Winemaking has historically been a profession dominated my men. Today, only about 10% of winemakers in California, as an example, are women. Though statistics for the rest of the world, and specifically South America, are fuzzy at best, anecdotal evidence suggests that 10% number applies across the wine industry. For a first-hand account of what it's like to work as a woman in many different parts of the wine industry, check out this eye-opening and thought-provoking blog post one of our managing catadoras, Claire, wrote for Women's History Month.

 

Thankfully, this is changing. Not to mention, women have played a huge role in the development of wine into what it has become. For proof, look no further than Argentina or Santa Barbara.

Better yet, look no further than Portugal and Chile, where the two winemakers we spotlight in this month’s Wine Club hail from. Their commitment to their craft, and the exceptional quality of their wine’s, both inspire us to excellence. We’re delighted to know that these two will inspire other women to bring their passion, talents and dedication to winemaking.

 February Wine Club edition featuring women winemakers!

February Wine Club edition featuring women winemakers!

Rita Ferreira of Conceito

Her story

Considered a rising star by Wine & Spirits back in 2011, Rita has not faltered in the face of high expectations. After studying enology at the University of Bordeaux, Rita worked harvests all over the globe, from South Africa to New Zealand. Under her label Conceito, she has made wine in both these countries. Her ability to work in different environments, with different grapes, and under differing approaches and philosophies, speaks to her talent and open mind. Since her first batch back in 2006, Rita has spent her career demolishing expectations and forging her own path.   

Her wine - Conceito Contraste White Blend 2010

For the wine club, we chose Rita's Contraste white blend from 2010. The wine is an Indicative blend from the Douro Valley, made with Rabigato, Códega do Larinho, Códega, Viosinho, and Gouveio. Rita aged 25% of the batch in oak for 6 months, the other 75% in stainless steel tanks. This maintains the freshness while adding a bit of structure and ageing potential. This explains why 8 years later the wine tastes so good. The joy of the wine comes in its decidedly mineral driven flavor profile and its sightly waxy texture. Also expect a slightly nutty quality due to its age and time in oak. The finish has a pleasant herbal note that resembles celery seed.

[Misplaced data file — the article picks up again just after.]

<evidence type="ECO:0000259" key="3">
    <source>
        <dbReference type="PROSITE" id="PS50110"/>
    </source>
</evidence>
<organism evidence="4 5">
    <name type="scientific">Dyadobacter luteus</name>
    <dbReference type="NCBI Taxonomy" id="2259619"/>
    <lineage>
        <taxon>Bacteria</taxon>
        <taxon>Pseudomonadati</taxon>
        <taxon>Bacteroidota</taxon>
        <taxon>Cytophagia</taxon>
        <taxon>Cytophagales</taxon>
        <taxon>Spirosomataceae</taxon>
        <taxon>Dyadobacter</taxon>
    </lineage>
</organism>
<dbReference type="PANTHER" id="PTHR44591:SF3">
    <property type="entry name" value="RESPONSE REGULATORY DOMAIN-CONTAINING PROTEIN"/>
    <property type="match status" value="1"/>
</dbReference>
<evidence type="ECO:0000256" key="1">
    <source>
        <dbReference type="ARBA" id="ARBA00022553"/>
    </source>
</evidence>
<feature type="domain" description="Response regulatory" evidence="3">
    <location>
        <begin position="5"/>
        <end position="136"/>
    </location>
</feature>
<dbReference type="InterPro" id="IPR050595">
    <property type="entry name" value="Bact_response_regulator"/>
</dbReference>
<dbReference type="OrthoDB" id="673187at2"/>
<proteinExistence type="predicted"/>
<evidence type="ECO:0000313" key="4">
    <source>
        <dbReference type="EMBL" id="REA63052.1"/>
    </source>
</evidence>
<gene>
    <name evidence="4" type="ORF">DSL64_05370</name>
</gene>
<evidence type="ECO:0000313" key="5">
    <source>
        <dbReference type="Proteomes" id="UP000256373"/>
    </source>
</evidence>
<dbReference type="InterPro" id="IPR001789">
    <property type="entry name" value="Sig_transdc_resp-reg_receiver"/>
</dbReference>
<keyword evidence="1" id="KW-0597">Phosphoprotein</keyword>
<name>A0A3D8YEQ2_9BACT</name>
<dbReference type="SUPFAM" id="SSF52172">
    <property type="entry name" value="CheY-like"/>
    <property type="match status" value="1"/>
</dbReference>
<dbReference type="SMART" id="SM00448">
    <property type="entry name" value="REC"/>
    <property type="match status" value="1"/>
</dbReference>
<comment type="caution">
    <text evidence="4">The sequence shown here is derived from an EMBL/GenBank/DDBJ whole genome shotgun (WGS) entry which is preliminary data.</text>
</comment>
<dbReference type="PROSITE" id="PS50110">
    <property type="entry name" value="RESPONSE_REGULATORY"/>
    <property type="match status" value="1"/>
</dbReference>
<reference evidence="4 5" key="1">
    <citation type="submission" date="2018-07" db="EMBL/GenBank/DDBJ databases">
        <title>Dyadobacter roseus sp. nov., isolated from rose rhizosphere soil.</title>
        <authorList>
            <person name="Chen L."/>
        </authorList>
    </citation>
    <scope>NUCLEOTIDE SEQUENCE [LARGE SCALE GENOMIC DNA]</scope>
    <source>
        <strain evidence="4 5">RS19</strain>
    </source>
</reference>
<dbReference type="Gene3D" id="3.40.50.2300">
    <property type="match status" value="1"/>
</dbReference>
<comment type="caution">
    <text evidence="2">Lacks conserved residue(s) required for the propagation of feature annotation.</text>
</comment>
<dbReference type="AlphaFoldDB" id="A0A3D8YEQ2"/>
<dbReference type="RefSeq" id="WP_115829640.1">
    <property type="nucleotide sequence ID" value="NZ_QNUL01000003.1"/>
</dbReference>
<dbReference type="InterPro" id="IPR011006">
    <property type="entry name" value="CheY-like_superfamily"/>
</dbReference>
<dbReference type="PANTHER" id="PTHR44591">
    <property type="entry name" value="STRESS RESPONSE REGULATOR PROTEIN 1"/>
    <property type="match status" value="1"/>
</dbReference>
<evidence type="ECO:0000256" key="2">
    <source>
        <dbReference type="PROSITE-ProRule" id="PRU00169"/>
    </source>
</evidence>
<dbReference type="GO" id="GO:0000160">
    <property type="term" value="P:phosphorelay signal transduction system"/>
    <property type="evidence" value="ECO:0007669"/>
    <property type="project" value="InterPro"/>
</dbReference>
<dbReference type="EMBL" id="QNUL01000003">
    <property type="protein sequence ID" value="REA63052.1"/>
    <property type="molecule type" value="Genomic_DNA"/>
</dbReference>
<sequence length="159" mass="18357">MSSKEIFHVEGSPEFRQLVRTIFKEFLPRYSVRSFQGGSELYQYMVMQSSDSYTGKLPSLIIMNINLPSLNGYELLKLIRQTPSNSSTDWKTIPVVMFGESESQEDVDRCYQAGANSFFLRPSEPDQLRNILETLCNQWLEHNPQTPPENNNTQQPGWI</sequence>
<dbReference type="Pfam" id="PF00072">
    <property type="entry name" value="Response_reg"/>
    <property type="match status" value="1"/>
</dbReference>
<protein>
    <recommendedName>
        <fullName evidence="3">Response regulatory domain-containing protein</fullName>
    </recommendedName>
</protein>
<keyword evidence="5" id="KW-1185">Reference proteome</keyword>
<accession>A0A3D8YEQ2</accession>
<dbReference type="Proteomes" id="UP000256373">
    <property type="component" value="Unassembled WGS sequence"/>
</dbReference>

Andrea Leon of Lapostolle

Her Story

It’s not hard to tell that Andrea knows her stuff. Have a look at this amazing interview she did for Grape Collective for proof.

In this interview, Andrea shares how Lapostolle, through the vision and leadership of another woman, founder Alexandra Marnier Lapostolle, came to embrace biodynamic vineyard management. She also highlights the importance of letting the fruit do the bulk of the work. She does use oak ageing, but with a degree of tact and finesse often lacking in the wine world. Andrea's depth of knowledge and experience leads to exceptional quality and value in her wines. There’s a reason Lapostolle is one of our favorite producers.

Her Wine - Lapostolle Red Blend 2013

Honestly, we could have chosen any wine from Lapostolle and used it in our wine club. Andrea is that consistent. In the end, it was the red blend that we just couldn’t get out of our heads. 28% syrah, 23% carmenère, 22% merlot, 25% cabernet sauvignon, and 2% cab franc, this wine has a supple mouth-feel and soft tannins. The fruit profile is detailed and present without being dominant. The nose gives red and black fruit alongside spices such as clove, cinnamon and peppercorn. It goes great with barbecue pork ribs.  

We hope you enjoy these incredible wines, each crafted by super talented and hard-working women. As usual, we will release these wines the last Sunday of the month, which is February 25th. See you then!

Comment

Subscribe to Grand Cata's mailing list

* indicates required